An extra-sensory journey around the Royal Academy
21 May 2014
It is recommended that you wear headphones while watching this film to enjoy the full audio experience
Swedish artists Christer Lundahl and Martina Seitl are offering visitors to the Royal Academy of Arts the chance to take a journey with a sensory twist.
In London for the first time, the pair's Symphony of a Missing Room: Archive of the forgotten and remembered takes visitors around the gallery wearing headphones and sightless goggles. Playful unseen guides lead them around the space, while a voice coaxes you in a certain direction.
Small groups of people taken on this tour experience the duality of sensory deprivation coupled with extra-sensory stimulation through movement, touch and 3D stereo sound coming through their earphones. They are steered away from the tangible world and diverted into a new sense of time, space and self, which forms the essence of the artists' work.
Lundahl & Seitl's work responds to the centuries of history at the Royal Academy's London home, and the notion of hundreds of works submitted to the 2014 Summer Exhibition and not yet hung in place. This is a work they first unveiled in Stockholm five years ago and has been evolving ever since in venues around the world.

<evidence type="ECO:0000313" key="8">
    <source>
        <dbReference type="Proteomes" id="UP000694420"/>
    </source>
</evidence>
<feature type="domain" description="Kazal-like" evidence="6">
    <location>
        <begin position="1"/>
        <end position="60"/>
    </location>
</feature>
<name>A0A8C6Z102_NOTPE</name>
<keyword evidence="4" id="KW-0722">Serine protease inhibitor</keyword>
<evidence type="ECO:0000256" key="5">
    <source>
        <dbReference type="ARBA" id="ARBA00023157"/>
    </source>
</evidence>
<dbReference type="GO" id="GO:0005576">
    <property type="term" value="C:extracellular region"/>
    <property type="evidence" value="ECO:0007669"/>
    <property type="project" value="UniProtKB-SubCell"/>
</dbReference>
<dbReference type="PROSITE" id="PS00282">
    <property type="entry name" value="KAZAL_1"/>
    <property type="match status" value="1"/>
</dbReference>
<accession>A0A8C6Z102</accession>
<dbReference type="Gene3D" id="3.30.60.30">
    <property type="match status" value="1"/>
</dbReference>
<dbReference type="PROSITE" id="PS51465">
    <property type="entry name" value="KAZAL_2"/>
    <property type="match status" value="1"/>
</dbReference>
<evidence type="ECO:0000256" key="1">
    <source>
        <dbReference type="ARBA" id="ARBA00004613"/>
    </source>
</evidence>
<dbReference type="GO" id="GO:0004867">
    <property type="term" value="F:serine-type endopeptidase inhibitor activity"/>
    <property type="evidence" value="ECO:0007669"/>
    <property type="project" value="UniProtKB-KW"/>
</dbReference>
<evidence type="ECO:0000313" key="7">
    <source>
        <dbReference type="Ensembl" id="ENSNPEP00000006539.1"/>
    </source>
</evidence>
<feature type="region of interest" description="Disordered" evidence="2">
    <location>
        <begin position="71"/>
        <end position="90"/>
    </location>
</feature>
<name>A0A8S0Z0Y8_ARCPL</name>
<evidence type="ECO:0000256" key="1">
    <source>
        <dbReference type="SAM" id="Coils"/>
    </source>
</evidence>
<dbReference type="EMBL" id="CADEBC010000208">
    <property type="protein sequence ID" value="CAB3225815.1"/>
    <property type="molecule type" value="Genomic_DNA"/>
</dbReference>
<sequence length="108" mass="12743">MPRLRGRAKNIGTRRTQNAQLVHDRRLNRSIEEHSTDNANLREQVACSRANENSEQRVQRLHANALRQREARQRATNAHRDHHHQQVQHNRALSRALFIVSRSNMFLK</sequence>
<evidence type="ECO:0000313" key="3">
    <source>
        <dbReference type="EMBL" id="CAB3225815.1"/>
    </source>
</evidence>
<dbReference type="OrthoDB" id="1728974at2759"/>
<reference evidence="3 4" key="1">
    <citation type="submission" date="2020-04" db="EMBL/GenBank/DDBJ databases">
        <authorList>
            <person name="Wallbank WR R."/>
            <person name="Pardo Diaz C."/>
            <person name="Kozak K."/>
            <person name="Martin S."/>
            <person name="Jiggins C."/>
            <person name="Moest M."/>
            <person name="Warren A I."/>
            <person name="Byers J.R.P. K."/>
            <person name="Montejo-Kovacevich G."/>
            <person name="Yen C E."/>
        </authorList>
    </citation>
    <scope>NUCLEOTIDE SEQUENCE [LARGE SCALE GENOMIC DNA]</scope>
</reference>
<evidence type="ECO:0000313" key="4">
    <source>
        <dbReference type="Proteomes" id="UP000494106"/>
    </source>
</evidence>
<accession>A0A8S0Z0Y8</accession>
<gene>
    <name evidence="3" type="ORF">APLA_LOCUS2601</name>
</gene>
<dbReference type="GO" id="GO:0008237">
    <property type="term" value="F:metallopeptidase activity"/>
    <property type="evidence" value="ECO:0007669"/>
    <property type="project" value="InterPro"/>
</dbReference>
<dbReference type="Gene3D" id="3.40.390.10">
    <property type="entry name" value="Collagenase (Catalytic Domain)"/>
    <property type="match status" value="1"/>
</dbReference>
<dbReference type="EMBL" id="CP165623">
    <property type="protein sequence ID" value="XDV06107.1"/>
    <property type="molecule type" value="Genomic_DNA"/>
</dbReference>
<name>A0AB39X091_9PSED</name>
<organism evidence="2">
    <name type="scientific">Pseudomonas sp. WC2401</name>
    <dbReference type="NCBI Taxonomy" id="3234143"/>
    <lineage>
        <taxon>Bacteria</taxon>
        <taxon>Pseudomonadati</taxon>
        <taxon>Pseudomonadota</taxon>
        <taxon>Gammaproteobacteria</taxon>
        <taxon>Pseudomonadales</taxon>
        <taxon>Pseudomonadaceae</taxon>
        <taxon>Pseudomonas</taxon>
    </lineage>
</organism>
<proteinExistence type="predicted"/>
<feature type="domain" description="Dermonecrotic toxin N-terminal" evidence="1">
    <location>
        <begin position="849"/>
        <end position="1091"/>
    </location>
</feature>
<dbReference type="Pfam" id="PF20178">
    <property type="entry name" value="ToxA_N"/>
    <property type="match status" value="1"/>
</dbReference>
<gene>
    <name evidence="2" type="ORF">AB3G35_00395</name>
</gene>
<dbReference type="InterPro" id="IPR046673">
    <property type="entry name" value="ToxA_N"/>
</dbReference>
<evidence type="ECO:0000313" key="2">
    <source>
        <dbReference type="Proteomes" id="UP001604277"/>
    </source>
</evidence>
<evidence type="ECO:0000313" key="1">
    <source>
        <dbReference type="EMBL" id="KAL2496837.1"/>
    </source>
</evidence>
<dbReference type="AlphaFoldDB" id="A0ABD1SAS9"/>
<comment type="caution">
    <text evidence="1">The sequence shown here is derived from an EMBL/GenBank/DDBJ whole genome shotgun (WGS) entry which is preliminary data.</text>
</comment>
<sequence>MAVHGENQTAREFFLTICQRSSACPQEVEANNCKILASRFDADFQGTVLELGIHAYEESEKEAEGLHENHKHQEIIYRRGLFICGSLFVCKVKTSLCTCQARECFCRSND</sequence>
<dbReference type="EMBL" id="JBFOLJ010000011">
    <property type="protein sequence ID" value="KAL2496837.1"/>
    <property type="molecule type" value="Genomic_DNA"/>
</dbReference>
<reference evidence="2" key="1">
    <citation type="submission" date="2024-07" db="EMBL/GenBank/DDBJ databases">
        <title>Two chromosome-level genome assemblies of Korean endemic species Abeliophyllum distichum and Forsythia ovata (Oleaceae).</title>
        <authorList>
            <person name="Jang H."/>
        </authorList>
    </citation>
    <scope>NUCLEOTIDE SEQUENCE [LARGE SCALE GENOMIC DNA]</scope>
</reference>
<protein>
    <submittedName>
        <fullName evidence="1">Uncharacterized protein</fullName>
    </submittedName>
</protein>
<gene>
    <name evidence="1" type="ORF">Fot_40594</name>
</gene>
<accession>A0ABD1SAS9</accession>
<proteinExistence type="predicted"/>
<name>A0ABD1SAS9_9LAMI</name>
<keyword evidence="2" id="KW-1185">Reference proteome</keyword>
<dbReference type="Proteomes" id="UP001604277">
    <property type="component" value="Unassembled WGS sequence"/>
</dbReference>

Lyn Gardner reviewed Symphony of a Missing Room for The Guardian, and said her experience at the Birmingham Museum and Art Gallery was "like falling into your own personal fairytale or going through the wardrobe into Narnia."
"You are seduced by the gentle voice in your ear, and by the hands that flutter around you like birds. Yet never for a moment do you feel out of control - it is, after all, your own imagination that gives this work its wild power."
- The film is a representation of the Symphony of a Missing Room tour at the Royal Academy which takes one hour to complete.
- This is not a documentation of the work, but an interpretation of it for BBC Arts Online.
Presented by LIFT and the Royal Academy of Arts, Lundahl & Seitl's Symphony of a Missing Room continues at the Royal Academy with six tours a day until 8 June.